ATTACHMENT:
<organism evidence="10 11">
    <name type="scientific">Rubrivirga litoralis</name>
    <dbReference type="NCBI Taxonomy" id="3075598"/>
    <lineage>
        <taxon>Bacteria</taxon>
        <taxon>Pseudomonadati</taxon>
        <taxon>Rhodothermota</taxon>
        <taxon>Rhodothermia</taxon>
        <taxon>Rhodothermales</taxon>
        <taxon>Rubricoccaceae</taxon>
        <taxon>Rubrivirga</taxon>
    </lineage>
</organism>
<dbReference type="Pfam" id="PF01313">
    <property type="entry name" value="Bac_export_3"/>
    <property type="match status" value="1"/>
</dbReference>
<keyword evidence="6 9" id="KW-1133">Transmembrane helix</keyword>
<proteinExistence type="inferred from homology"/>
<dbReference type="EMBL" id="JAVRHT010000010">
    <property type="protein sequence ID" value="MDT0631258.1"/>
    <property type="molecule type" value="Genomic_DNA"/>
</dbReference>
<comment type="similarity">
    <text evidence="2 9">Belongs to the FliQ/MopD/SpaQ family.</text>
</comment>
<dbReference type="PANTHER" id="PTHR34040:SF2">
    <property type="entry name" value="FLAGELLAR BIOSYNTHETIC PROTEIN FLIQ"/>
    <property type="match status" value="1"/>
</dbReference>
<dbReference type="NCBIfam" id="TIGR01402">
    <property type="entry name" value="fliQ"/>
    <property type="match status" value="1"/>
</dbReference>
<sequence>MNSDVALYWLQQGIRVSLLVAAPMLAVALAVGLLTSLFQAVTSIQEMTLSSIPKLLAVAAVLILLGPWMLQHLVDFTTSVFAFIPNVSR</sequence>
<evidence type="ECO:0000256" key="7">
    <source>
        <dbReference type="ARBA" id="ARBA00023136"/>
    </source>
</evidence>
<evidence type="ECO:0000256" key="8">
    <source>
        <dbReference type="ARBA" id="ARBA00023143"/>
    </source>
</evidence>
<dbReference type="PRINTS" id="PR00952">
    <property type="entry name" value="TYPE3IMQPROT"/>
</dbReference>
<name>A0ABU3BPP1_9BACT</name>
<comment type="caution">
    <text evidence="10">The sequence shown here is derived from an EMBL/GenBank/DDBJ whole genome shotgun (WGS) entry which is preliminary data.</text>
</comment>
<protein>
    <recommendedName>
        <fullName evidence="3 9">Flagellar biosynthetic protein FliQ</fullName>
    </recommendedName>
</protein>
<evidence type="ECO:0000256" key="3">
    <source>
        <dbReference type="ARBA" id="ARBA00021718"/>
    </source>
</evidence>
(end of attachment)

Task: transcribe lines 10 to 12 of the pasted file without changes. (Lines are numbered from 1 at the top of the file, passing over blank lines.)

        <taxon>Rubricoccaceae</taxon>
        <taxon>Rubrivirga</taxon>
    </lineage>